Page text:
ESA EnVision Aerobraking In Venus Atmosphere

ESA EnVision Aerobraking In Venus Atmosphere

With only one space mission having visited Venus in the previous 30 years, it was near “the forgotten planet.” However, due to the current upsurge of interest in Earth’s nearest neighbor, NASA and ESA have committed to three new missions to Venus, all of which are scheduled to launch by the early 2030s.

The EnVision mission of the European Space Agency Venus is planned to take high-resolution optical, spectral, and radar photographs of the planet’s surface. However, in order to accomplish this, the van-sized spacecraft will need to engage in a unique maneuver known as aerobraking to gradually slow down and lower its orbit through the planet’s scorching, dense atmosphere. EnVision will travel through Venus’ atmosphere tens of thousands of times over the course of around two years using aerobraking to slow down the spacecraft.

According to EnVision study manager Thomas Voirin, “EnVision as currently designed cannot take place without this significant aerobraking phase. “The spacecraft will be launched into Venus orbit at a very high altitude, over 250,000 km, before descending to a polar orbit at a 500 km altitude for science operations. We cannot afford to use all the additional propellant necessary to decrease our orbit while flying on an Ariane 62. Instead, we will gradually slow down by making multiple passes through Venus’ upper atmosphere, going as close to the planet as 130 km.

Numerous Mars-based spacecraft, including the Mars Reconnaissance Orbiter and the ExoMars Trace Gas Orbiter, have used aerobraking to gradually slow them down and set them in the ideal orbit for their mission objectives. However, because of Venus’ extraordinarily thick atmosphere, the ESA reported that they are now investigating potential spacecraft materials to “ensure they can safely resist this demanding process of atmospheric surfing.”

A spacecraft has already employed aerobraking at Venus, though not this one. During the latter months of its mission in 2014, ESA’s Venus Express engaged in experimental aerobraking, collecting insightful data on the process. The Venus Express mission was only meant to last 500 days, but the hardy spacecraft ended up orbiting Venus for eight years before running out of fuel. Using onboard accelerometers to gauge its own deceleration, it started a controlled descent and descended deeper and deeper into Venus’ atmosphere.

The gravity of Venus is nearly ten times greater than that of Mars, according to Voirin, making aerobraking around Venus difficult. This indicates that the spacecraft travels at speeds that are roughly twice as high as those on Mars as it passes through the atmosphere, where heat is produced as a function of velocity. EnVision is forced to aim for a lower aerobraking regime as a result, lengthening the aerobraking phase by two times.

The dense white clouds of the atmosphere reflect a lot of sunlight directly back to space, which is another factor that must be considered, added Voirin. “On top of that, we are also going to be much closer to the Sun, experiencing about double the solar strength of Earth,” he added. Then, on top of everything else, we found we had to take into account another element throughout the thousands of orbits we envision: highly-erosive atomic oxygen. This factor was previously only experienced in low Earth orbit.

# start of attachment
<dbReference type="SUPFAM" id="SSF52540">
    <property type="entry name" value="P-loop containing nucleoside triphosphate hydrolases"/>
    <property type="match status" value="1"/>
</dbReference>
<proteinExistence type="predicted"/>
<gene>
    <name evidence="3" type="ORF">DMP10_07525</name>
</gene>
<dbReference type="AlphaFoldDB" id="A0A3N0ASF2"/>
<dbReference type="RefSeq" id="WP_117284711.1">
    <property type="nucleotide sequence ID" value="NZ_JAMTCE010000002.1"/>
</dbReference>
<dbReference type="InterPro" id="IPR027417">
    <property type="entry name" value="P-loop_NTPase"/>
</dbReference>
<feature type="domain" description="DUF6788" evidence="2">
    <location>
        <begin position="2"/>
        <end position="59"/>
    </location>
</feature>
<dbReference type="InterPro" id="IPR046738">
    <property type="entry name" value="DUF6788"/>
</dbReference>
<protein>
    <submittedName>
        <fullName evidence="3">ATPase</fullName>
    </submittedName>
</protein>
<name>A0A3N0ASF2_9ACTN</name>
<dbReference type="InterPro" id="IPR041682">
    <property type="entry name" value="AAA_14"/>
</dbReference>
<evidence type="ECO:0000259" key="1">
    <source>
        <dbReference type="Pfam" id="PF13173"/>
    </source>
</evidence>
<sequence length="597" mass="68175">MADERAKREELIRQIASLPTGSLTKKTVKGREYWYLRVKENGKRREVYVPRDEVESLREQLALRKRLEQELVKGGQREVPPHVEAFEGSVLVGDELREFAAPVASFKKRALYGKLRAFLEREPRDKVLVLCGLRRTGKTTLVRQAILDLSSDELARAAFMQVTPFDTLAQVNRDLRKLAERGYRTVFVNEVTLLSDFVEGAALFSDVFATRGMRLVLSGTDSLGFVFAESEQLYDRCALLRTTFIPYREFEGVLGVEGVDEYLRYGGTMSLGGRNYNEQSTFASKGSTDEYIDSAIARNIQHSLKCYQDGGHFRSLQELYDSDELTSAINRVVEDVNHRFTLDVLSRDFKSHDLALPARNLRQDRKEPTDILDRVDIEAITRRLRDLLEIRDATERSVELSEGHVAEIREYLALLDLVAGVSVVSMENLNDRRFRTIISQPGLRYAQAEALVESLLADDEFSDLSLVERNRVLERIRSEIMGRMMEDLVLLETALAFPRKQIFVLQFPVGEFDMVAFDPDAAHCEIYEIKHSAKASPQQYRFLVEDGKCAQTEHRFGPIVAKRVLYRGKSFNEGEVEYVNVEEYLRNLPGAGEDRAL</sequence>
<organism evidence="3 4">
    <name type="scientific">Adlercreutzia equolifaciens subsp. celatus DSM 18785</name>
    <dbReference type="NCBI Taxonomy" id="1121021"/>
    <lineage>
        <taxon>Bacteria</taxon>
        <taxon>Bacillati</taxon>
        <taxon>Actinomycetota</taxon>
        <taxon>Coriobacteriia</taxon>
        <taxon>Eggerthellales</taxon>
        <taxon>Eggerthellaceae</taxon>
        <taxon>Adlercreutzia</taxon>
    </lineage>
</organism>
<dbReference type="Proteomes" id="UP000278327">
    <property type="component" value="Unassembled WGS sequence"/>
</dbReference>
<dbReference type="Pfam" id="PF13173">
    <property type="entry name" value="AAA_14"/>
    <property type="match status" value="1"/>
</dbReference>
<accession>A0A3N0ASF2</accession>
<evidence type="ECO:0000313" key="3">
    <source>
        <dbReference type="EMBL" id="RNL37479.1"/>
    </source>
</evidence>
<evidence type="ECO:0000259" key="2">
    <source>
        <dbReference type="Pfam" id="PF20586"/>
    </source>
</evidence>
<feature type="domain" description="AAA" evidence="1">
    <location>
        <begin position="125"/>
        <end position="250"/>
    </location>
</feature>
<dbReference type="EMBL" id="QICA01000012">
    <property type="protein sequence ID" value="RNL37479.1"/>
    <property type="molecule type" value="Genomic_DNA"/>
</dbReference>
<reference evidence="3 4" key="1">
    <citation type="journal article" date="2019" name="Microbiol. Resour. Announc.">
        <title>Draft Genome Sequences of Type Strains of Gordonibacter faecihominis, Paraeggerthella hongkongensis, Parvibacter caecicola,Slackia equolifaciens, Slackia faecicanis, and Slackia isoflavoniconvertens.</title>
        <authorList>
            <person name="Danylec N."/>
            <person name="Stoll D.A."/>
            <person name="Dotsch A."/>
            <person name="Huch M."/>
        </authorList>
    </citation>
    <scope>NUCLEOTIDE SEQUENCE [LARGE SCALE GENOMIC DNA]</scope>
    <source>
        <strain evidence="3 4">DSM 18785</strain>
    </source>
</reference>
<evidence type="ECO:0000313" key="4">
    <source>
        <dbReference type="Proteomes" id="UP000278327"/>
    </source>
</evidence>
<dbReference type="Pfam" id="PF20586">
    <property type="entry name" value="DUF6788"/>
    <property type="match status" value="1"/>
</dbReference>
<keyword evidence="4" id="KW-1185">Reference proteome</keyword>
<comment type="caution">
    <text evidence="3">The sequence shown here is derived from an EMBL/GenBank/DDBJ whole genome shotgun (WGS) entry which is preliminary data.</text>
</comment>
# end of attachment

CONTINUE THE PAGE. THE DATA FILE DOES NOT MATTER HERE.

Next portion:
In the early years of the space era, nobody was aware of this phenomenon. Engineers weren’t shocked to discover that the spacecraft’s thermal blankets had been substantially damaged until early Space Shuttle flights started returning from low orbit in the early 1980s.

Highly reactive atomic oxygen, or individual oxygen atoms at the edges of the atmosphere, was revealed to be the culprit. These atoms are the end product of ordinary oxygen molecules of the type found just above the ground being split apart by potent ultraviolet radiation from the Sun. Today, all missions with a range of fewer than 1,000 kilometers must be built to withstand atomic oxygen.

Atomic oxygen is also widely distributed above the top of Venus’ atmosphere, which is over 90 times thicker than Earth’s. This is confirmed by spectral analyses of airglow made by previous Venus orbiters of the planet.

“The concentration is fairly high; with one pass it doesn’t matter so much but with thousands of passes it starts to collect and ends up with a level of atomic oxygen flux we have to take into account, equal to what we encounter in low-Earth orbit, but at higher temperatures,” explains Thomas.

The findings of a material test, according to ESA, are anticipated towards the end of this year.

In order to better understand why Venus and Earth evolved in such distinct ways, EnVision will use a variety of sensors to conduct thorough examinations of Venus from its deep core to the upper atmosphere.

DAVINCI+, a mission to comprehend Venus’ atmospheric development, and VERITAS, a mission to more accurately map Venus’ surface and subsurface, are the other forthcoming Venus missions. Between 2028 and 2030 are the target launch dates for those two missions.

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